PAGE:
Document - Egypt: Further information: Canadian detainees on hunger strike in Egypt


Further information on UA: 248/13 Index: MDE 12/054/2013 Egypt Date: 19 September 2013


canadian detainees on hunger strike in egypt

Canadians Tarek Loubani and John Greyson are on hunger strike in protest at their continued detention in Egypt. On 14 September, the Public Prosecution extended their detention for a further 15 days following a brief investigation in Tora Prison.

Doctor Tarek Loubani and Professor John Greyson began their hunger strike, in which they will receive liquids but no food, on 16 September 2013. They continue to be held on charges of “violence”, “inciting violence” and “carrying weapons”, as well as “destroying public property”. They are being held alongside hundreds of Egyptians who were arrested during violence in Cairo on 16 August.

Amnesty International is concerned that, as with the hundreds of others arrested that day, Tarek Loubani and John Greyson have been accused of a broad array of offences without apparent consideration of their individual criminal responsibility.

Tarek Loubani and John Greyson arrived in Egypt on 15 August with the intention of travelling immediately to Gaza, in the Occupied Palestinian Territories. Tarek Loubani was hoping to build a relationship between the university hospital in Gaza and the hospital that he works for in Canada. John Greyson, a filmmaker, was accompanying him to document the situation in Gaza. On arrival in Egypt the men had to stay in Cairo as the border with Gaza was shut.

Please write immediately in Arabic, English or your own language:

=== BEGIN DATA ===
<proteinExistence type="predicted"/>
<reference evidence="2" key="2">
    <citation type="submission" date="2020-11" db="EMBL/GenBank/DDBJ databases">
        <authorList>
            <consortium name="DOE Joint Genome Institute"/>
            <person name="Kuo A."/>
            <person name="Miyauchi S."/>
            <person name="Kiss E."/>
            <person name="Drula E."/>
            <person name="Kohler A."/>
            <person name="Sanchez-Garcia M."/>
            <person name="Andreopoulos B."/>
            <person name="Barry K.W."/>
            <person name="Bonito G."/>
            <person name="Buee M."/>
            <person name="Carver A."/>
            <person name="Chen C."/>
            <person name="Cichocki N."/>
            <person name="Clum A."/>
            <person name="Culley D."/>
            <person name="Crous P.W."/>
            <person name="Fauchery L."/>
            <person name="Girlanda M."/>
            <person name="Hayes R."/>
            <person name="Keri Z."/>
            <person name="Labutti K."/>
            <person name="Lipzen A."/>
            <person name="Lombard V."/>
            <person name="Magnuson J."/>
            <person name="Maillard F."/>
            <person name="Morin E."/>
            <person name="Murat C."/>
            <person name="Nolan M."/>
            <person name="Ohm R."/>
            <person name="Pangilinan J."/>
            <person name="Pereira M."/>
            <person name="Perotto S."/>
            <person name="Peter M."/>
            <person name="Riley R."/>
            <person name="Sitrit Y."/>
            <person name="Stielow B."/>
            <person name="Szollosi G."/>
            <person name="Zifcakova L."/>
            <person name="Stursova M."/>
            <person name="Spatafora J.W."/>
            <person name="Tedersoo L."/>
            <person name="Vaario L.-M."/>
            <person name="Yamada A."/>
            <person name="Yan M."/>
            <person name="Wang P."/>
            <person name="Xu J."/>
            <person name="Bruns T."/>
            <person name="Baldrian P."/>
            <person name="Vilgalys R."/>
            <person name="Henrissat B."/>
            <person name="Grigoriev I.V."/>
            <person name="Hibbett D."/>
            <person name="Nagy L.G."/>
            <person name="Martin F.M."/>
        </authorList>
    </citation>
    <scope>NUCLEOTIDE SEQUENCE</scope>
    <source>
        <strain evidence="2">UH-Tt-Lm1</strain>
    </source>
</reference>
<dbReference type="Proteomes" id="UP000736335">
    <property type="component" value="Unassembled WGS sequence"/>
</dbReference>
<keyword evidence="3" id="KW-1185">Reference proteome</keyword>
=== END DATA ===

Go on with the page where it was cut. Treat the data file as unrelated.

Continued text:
Urging the Egyptian authorities to release Tarek Loubani and John Greyson, unless they have sufficient admissible evidence to try them before a civilian court in line with international fair trial standards and without recourse to the death penalty;

Asking the Egyptian authorities to continue to give the men access to their lawyers, families and consular representatives and any medical assistance they may require.


Interim President

Adly Mahmoud Mansour

Office of the President

Al Ittihadia Palace

Cairo, Arab Republic of Egypt

Fax: +202 2 391 1441

Salutation: Your Excellency

Minister of Defence

General Abdel Fattah al-Sisi

Ministry of Defence

Cairo, Arab Republic of Egypt

Fax: +202 2 290 6004

Fax/Phoneline: +202 2 291 6227

Salutation: Dear General

Public Prosecutor

Hesham Mohamed Zaki Barakat

Office of the Public Prosecutor

Supreme Court House, 1 “26 July” Road

Cairo, Arab Republic of Egypt

Fax: +202 2 577 4716

+202 2 575 7165

(switched off after office hours, GMT+2)

Salutation: Dear Counsellor�

Also send copies to diplomatic representatives accredited to your country.

Please check with your section office if sending appeals after the above date. This is the first update of UA: 248/13. Further information:


canadian detainees on hunger strike in egypt

ADditional Information

Thousands of Egyptians took to the streets on 30 June to ask President Mohamed Morsi to call early presidential elections. It was the start of a new wave of protests against his rule. Over the following days, many of the president’s supporters also took to the streets to stage counter-protests. Many of the protests saw clashes between the president’s supporters and opponents.